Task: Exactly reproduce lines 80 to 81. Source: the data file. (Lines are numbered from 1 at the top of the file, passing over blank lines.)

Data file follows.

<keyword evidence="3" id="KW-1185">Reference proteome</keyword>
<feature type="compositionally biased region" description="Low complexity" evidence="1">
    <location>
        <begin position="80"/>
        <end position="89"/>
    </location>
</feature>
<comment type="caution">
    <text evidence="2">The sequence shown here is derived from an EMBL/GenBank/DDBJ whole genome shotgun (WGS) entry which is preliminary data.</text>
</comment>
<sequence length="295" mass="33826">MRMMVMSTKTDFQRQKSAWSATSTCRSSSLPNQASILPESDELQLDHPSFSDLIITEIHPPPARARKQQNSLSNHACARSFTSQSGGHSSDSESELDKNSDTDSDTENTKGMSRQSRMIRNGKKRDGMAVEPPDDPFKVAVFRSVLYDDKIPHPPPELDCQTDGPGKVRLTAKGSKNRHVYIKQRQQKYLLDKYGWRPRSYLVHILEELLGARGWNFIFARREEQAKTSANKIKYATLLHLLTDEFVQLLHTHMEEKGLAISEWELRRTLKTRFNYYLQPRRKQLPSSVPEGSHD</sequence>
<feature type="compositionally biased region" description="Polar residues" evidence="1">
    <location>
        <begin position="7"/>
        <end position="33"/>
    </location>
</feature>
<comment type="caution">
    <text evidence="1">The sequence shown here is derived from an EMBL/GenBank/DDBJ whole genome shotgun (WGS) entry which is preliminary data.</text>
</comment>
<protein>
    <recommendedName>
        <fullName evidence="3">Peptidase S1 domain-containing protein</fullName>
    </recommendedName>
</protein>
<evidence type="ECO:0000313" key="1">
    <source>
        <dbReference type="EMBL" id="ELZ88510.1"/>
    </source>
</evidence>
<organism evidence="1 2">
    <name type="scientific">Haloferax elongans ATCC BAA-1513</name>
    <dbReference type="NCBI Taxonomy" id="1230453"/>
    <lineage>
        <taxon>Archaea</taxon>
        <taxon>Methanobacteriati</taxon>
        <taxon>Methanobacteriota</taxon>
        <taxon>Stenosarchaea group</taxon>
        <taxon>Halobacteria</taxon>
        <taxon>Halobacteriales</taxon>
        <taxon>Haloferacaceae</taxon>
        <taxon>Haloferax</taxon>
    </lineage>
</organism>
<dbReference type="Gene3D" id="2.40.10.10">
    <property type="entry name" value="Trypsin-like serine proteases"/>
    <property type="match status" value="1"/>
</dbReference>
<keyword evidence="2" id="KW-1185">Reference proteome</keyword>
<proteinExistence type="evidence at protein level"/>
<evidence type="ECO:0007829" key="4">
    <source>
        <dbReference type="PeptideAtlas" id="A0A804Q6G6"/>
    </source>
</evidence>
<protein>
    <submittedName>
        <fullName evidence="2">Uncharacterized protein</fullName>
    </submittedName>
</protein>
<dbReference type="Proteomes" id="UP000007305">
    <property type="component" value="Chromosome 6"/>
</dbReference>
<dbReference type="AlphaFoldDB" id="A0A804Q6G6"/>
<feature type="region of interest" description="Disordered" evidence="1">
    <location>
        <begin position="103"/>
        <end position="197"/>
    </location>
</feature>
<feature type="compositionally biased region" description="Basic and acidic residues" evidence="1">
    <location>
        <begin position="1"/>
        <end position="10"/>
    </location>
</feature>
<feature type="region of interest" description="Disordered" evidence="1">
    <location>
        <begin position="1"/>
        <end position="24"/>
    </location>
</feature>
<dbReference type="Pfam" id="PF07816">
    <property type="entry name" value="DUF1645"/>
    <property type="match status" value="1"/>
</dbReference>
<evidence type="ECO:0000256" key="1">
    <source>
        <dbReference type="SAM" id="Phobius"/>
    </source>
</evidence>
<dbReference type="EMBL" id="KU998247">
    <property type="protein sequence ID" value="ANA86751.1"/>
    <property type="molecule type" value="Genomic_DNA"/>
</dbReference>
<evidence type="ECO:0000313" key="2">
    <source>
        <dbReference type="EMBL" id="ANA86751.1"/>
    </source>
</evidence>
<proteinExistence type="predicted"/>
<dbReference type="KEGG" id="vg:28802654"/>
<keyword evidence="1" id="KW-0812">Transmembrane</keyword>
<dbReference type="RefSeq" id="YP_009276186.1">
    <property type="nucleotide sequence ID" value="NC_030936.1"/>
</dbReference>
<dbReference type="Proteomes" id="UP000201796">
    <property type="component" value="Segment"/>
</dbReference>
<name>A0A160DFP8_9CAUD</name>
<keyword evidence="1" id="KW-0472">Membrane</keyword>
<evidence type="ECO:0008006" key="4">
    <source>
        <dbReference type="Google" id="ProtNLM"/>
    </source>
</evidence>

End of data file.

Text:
        <end position="24"/>
    </location>